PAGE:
Once, a strong, able-bodied logger was suddenly struck with terminal cancer. As he lay on his cot in a rapidly declining condition, friends from the local congregation often came to visit, share food, and sing for him and his family. He later got converted and was baptized on the same cot. His testimony was, “I was a strong logger and could have easily died in the woods, but God brought me to this bed to find Him.” As far as we know, this gentleman died a saved man. Singing, testimonies, and specific prayer for the sick are Scriptural practices, and we find men of God and Jesus Himself taking time for such. Let us do the same.

Our ministry to retirement homes is another area to think about. Too many times our approach can be, “Well, who has to go sing at the old folk’s home today?” If our name is on the list, we go, and if it’s not, we stay home or do something we think is more interesting. But can we see this work as an opportunity to reach souls? We may see in our audience many who are happy to hear us sing and even help us sing old Gospel hymns. I often ask myself, “Are these folks truly ready to meet God? Are they living as disciples of Jesus? If they die before our next service with them, which is a real possibility, will they go to heaven?” Our singing and Bible readings should present a clear Gospel message, and again, prayer should be a part of our ministry to the elderly.

About twenty years ago, a man of God involved in this type of ministry developed a special burden for a stroke victim in such a home. He spent time visiting with him and testifying to him, and praying for him. Eventually, he got converted and became a member of a conservative Mennonite congregation, and after his death was buried in the church’s cemetery. This stands as a challenge to me as I think on this type of outreach work.

Recently a group of young people were singing in a retirement home. At the end of the service, the nurses asked the group leader if they would please sing in another room for an older man they expected to die very soon. The group consented and was very blessed to see the response of the old gentleman along with the family and staff at his bedside. The next day a pastor from the local congregation returned to revisit him. Thinking about the possibilities could add an inspiring dimension to our ministry in retirement homes.

Ministry in drug rehabs, halfway houses, and prisons is another blessed opportunity. Most of these, either by choice or by default, find themselves in need of changing their ways. They know, at least in some measure, the penalty of sin. We have the privilege and responsibility to share the Good News with such people if we can. They may have a lot of questions, and Jesus teaches us in Matthew 25 to visit even in prisons to find candidates for the Kingdom of God.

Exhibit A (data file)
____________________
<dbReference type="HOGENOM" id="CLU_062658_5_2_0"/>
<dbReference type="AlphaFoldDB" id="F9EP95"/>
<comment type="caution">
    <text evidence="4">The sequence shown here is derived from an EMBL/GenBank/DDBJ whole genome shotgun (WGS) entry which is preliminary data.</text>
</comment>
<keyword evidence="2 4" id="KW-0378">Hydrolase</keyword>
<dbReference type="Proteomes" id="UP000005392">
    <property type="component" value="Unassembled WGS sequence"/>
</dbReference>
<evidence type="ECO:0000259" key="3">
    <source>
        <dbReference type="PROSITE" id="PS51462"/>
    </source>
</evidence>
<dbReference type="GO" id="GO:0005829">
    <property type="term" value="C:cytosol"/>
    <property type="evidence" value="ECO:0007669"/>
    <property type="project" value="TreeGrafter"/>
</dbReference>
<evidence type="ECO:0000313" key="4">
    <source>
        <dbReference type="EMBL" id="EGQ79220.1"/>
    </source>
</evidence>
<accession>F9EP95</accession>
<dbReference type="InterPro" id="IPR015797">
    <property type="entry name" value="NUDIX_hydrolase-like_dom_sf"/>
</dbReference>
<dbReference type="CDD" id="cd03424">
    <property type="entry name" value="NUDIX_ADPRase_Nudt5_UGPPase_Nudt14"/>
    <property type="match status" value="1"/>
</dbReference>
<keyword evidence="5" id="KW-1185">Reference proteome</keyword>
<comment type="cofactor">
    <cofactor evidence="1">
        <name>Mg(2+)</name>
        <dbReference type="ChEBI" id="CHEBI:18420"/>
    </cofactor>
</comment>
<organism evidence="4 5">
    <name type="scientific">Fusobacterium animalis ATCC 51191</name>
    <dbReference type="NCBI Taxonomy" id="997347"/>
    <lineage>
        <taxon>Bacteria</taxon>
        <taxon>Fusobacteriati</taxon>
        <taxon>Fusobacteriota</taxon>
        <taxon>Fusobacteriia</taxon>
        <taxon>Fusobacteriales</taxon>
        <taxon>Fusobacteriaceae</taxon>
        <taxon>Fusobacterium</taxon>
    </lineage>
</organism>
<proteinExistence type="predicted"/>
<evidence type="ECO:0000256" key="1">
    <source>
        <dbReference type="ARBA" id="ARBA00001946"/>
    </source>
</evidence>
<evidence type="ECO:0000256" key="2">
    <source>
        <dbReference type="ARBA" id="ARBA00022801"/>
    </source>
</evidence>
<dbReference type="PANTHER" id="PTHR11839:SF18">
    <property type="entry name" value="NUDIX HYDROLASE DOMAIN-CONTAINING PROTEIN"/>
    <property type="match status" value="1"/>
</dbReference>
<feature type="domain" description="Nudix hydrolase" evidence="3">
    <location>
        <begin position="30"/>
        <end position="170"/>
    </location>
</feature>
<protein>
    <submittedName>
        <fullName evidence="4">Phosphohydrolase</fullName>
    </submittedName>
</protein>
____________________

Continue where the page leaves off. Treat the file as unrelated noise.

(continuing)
Cleanup work, rebuilding projects, and other relief work also give an opportunity to reach out to people in need. Anyone who has participated in this type of ministry can testify of the rewards. In fact, churches have been started when God’s people mobilized to an area of need and by word and deed left a testimony for God. This is one place where actions speak louder than words.

CD and tract distribution along with community visitation is another area of service. Our interest in people who need Jesus should motivate us to action. Go in prayer, for you may meet may challenging people but God can give us the appropriate words when we need them. Be willing to be a light for Him through sharing your testimony.

If we work day by day with someone who is not a Christian or has fallen away from God, let us pray for them. If they are having a bad day, tell them you care. Learn from them about the work you do together, and express appreciation when they help you. Compliment them when they do a good job. When the opportunity arises, ask them how it is in their relationship with God. Be a consistent witness. Shine the light on the path, don’t shine it in their eyes.

Quite obviously, we have not looked at all areas of evangelistic ministry, but may God lay upon our hearts a vision of what we can do for Him while the door of opportunity is still open. The night cometh when no man can work.

 

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Details

Language
English
Author
Virgil Heisey
Publisher
Pilgrim Mennonite Conference
Topics
Evangelism